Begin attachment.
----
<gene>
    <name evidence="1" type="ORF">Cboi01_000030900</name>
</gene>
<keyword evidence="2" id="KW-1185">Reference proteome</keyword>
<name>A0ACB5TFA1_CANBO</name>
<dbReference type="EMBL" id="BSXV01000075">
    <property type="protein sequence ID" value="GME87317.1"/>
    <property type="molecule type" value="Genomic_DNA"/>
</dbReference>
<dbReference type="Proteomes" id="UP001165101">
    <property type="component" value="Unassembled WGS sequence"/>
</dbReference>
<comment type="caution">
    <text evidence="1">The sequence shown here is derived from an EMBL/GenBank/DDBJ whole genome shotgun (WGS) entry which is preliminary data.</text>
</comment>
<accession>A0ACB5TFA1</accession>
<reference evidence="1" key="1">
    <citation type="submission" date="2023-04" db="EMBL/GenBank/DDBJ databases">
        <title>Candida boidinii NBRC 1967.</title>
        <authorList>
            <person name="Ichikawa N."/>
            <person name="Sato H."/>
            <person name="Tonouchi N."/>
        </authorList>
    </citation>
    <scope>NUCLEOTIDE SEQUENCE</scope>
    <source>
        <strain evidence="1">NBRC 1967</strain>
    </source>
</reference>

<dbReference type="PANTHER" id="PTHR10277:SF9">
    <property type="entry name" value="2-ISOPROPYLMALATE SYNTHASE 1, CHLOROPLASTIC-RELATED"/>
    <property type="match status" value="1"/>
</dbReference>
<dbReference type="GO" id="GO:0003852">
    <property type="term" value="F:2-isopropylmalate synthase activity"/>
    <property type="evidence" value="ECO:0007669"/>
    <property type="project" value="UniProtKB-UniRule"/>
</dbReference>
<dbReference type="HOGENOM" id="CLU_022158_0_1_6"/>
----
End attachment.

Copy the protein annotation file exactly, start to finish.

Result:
<gene>
    <name evidence="1" type="ORF">Cboi01_000030900</name>
</gene>
<keyword evidence="2" id="KW-1185">Reference proteome</keyword>
<name>A0ACB5TFA1_CANBO</name>
<dbReference type="EMBL" id="BSXV01000075">
    <property type="protein sequence ID" value="GME87317.1"/>
    <property type="molecule type" value="Genomic_DNA"/>
</dbReference>
<dbReference type="Proteomes" id="UP001165101">
    <property type="component" value="Unassembled WGS sequence"/>
</dbReference>
<comment type="caution">
    <text evidence="1">The sequence shown here is derived from an EMBL/GenBank/DDBJ whole genome shotgun (WGS) entry which is preliminary data.</text>
</comment>
<accession>A0ACB5TFA1</accession>
<reference evidence="1" key="1">
    <citation type="submission" date="2023-04" db="EMBL/GenBank/DDBJ databases">
        <title>Candida boidinii NBRC 1967.</title>
        <authorList>
            <person name="Ichikawa N."/>
            <person name="Sato H."/>
            <person name="Tonouchi N."/>
        </authorList>
    </citation>
    <scope>NUCLEOTIDE SEQUENCE</scope>
    <source>
        <strain evidence="1">NBRC 1967</strain>
    </source>
</reference>

<dbReference type="PANTHER" id="PTHR10277:SF9">
    <property type="entry name" value="2-ISOPROPYLMALATE SYNTHASE 1, CHLOROPLASTIC-RELATED"/>
    <property type="match status" value="1"/>
</dbReference>
<dbReference type="GO" id="GO:0003852">
    <property type="term" value="F:2-isopropylmalate synthase activity"/>
    <property type="evidence" value="ECO:0007669"/>
    <property type="project" value="UniProtKB-UniRule"/>
</dbReference>
<dbReference type="HOGENOM" id="CLU_022158_0_1_6"/>